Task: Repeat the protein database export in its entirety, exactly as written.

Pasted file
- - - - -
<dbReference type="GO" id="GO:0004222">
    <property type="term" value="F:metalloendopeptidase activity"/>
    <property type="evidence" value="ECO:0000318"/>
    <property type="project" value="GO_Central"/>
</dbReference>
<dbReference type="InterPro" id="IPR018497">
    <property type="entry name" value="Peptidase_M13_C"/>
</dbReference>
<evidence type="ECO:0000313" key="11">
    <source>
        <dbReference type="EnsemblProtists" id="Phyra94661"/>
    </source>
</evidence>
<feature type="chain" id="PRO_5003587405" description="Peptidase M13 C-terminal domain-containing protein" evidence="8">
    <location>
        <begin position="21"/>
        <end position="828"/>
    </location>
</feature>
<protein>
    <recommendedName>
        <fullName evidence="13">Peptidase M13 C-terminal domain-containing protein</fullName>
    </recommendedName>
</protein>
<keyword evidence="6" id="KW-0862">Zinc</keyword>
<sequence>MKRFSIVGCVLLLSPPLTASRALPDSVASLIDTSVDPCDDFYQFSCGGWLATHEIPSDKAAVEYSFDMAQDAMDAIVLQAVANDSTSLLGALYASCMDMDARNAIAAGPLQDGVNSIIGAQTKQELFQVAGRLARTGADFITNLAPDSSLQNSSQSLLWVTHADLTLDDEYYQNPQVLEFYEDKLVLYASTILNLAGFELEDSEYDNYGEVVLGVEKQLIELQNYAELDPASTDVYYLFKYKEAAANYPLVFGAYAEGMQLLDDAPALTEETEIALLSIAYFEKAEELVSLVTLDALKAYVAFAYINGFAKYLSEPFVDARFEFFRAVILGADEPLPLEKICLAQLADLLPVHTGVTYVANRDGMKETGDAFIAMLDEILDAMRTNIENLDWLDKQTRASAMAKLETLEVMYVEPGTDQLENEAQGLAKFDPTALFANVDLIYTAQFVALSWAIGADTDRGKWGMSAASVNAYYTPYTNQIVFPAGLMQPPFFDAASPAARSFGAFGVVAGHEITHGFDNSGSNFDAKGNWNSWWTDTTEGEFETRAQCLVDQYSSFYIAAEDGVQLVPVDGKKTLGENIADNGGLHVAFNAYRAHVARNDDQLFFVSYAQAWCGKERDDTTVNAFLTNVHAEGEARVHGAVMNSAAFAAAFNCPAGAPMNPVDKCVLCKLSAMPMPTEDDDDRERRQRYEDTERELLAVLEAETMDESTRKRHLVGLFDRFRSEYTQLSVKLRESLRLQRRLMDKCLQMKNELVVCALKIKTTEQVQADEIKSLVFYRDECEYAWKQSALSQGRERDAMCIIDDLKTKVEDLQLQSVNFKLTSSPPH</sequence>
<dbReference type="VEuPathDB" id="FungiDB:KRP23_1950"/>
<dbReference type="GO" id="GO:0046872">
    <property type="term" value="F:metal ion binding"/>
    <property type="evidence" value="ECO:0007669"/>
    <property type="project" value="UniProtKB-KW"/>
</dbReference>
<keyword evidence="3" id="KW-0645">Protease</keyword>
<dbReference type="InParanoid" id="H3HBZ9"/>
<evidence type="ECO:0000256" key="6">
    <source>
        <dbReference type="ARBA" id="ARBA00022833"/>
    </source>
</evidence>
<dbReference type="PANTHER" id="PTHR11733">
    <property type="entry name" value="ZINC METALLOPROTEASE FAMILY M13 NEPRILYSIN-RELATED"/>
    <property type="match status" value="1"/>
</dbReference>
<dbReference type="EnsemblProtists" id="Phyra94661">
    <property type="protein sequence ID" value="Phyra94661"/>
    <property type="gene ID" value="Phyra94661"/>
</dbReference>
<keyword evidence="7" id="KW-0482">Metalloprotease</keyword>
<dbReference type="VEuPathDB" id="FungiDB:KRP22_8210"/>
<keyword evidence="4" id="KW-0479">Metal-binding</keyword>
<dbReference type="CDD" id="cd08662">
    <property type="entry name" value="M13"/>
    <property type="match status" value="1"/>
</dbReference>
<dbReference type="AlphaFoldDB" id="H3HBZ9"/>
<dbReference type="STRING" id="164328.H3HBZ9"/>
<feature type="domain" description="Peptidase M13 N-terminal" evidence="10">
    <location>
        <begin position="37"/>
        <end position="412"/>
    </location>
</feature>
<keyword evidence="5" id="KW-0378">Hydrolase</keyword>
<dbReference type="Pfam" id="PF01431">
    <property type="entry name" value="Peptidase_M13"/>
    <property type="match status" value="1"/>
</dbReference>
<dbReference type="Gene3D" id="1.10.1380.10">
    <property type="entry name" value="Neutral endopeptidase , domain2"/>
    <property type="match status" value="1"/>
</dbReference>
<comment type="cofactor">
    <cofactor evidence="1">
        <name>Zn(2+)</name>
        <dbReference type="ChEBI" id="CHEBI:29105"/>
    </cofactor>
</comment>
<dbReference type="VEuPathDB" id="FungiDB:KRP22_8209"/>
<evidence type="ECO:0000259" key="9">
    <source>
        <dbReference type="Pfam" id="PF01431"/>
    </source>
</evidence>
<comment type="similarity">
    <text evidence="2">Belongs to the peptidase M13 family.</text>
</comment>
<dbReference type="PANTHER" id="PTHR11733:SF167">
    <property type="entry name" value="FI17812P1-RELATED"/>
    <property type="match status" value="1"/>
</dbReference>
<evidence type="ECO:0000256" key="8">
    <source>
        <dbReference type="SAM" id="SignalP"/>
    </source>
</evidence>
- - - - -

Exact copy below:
<dbReference type="GO" id="GO:0004222">
    <property type="term" value="F:metalloendopeptidase activity"/>
    <property type="evidence" value="ECO:0000318"/>
    <property type="project" value="GO_Central"/>
</dbReference>
<dbReference type="InterPro" id="IPR018497">
    <property type="entry name" value="Peptidase_M13_C"/>
</dbReference>
<evidence type="ECO:0000313" key="11">
    <source>
        <dbReference type="EnsemblProtists" id="Phyra94661"/>
    </source>
</evidence>
<feature type="chain" id="PRO_5003587405" description="Peptidase M13 C-terminal domain-containing protein" evidence="8">
    <location>
        <begin position="21"/>
        <end position="828"/>
    </location>
</feature>
<protein>
    <recommendedName>
        <fullName evidence="13">Peptidase M13 C-terminal domain-containing protein</fullName>
    </recommendedName>
</protein>
<keyword evidence="6" id="KW-0862">Zinc</keyword>
<sequence>MKRFSIVGCVLLLSPPLTASRALPDSVASLIDTSVDPCDDFYQFSCGGWLATHEIPSDKAAVEYSFDMAQDAMDAIVLQAVANDSTSLLGALYASCMDMDARNAIAAGPLQDGVNSIIGAQTKQELFQVAGRLARTGADFITNLAPDSSLQNSSQSLLWVTHADLTLDDEYYQNPQVLEFYEDKLVLYASTILNLAGFELEDSEYDNYGEVVLGVEKQLIELQNYAELDPASTDVYYLFKYKEAAANYPLVFGAYAEGMQLLDDAPALTEETEIALLSIAYFEKAEELVSLVTLDALKAYVAFAYINGFAKYLSEPFVDARFEFFRAVILGADEPLPLEKICLAQLADLLPVHTGVTYVANRDGMKETGDAFIAMLDEILDAMRTNIENLDWLDKQTRASAMAKLETLEVMYVEPGTDQLENEAQGLAKFDPTALFANVDLIYTAQFVALSWAIGADTDRGKWGMSAASVNAYYTPYTNQIVFPAGLMQPPFFDAASPAARSFGAFGVVAGHEITHGFDNSGSNFDAKGNWNSWWTDTTEGEFETRAQCLVDQYSSFYIAAEDGVQLVPVDGKKTLGENIADNGGLHVAFNAYRAHVARNDDQLFFVSYAQAWCGKERDDTTVNAFLTNVHAEGEARVHGAVMNSAAFAAAFNCPAGAPMNPVDKCVLCKLSAMPMPTEDDDDRERRQRYEDTERELLAVLEAETMDESTRKRHLVGLFDRFRSEYTQLSVKLRESLRLQRRLMDKCLQMKNELVVCALKIKTTEQVQADEIKSLVFYRDECEYAWKQSALSQGRERDAMCIIDDLKTKVEDLQLQSVNFKLTSSPPH</sequence>
<dbReference type="VEuPathDB" id="FungiDB:KRP23_1950"/>
<dbReference type="GO" id="GO:0046872">
    <property type="term" value="F:metal ion binding"/>
    <property type="evidence" value="ECO:0007669"/>
    <property type="project" value="UniProtKB-KW"/>
</dbReference>
<keyword evidence="3" id="KW-0645">Protease</keyword>
<dbReference type="InParanoid" id="H3HBZ9"/>
<evidence type="ECO:0000256" key="6">
    <source>
        <dbReference type="ARBA" id="ARBA00022833"/>
    </source>
</evidence>
<dbReference type="PANTHER" id="PTHR11733">
    <property type="entry name" value="ZINC METALLOPROTEASE FAMILY M13 NEPRILYSIN-RELATED"/>
    <property type="match status" value="1"/>
</dbReference>
<dbReference type="EnsemblProtists" id="Phyra94661">
    <property type="protein sequence ID" value="Phyra94661"/>
    <property type="gene ID" value="Phyra94661"/>
</dbReference>
<keyword evidence="7" id="KW-0482">Metalloprotease</keyword>
<dbReference type="VEuPathDB" id="FungiDB:KRP22_8210"/>
<keyword evidence="4" id="KW-0479">Metal-binding</keyword>
<dbReference type="CDD" id="cd08662">
    <property type="entry name" value="M13"/>
    <property type="match status" value="1"/>
</dbReference>
<dbReference type="AlphaFoldDB" id="H3HBZ9"/>
<dbReference type="STRING" id="164328.H3HBZ9"/>
<feature type="domain" description="Peptidase M13 N-terminal" evidence="10">
    <location>
        <begin position="37"/>
        <end position="412"/>
    </location>
</feature>
<keyword evidence="5" id="KW-0378">Hydrolase</keyword>
<dbReference type="Pfam" id="PF01431">
    <property type="entry name" value="Peptidase_M13"/>
    <property type="match status" value="1"/>
</dbReference>
<dbReference type="Gene3D" id="1.10.1380.10">
    <property type="entry name" value="Neutral endopeptidase , domain2"/>
    <property type="match status" value="1"/>
</dbReference>
<comment type="cofactor">
    <cofactor evidence="1">
        <name>Zn(2+)</name>
        <dbReference type="ChEBI" id="CHEBI:29105"/>
    </cofactor>
</comment>
<dbReference type="VEuPathDB" id="FungiDB:KRP22_8209"/>
<evidence type="ECO:0000259" key="9">
    <source>
        <dbReference type="Pfam" id="PF01431"/>
    </source>
</evidence>
<comment type="similarity">
    <text evidence="2">Belongs to the peptidase M13 family.</text>
</comment>
<dbReference type="PANTHER" id="PTHR11733:SF167">
    <property type="entry name" value="FI17812P1-RELATED"/>
    <property type="match status" value="1"/>
</dbReference>
<evidence type="ECO:0000256" key="8">
    <source>
        <dbReference type="SAM" id="SignalP"/>
    </source>
</evidence>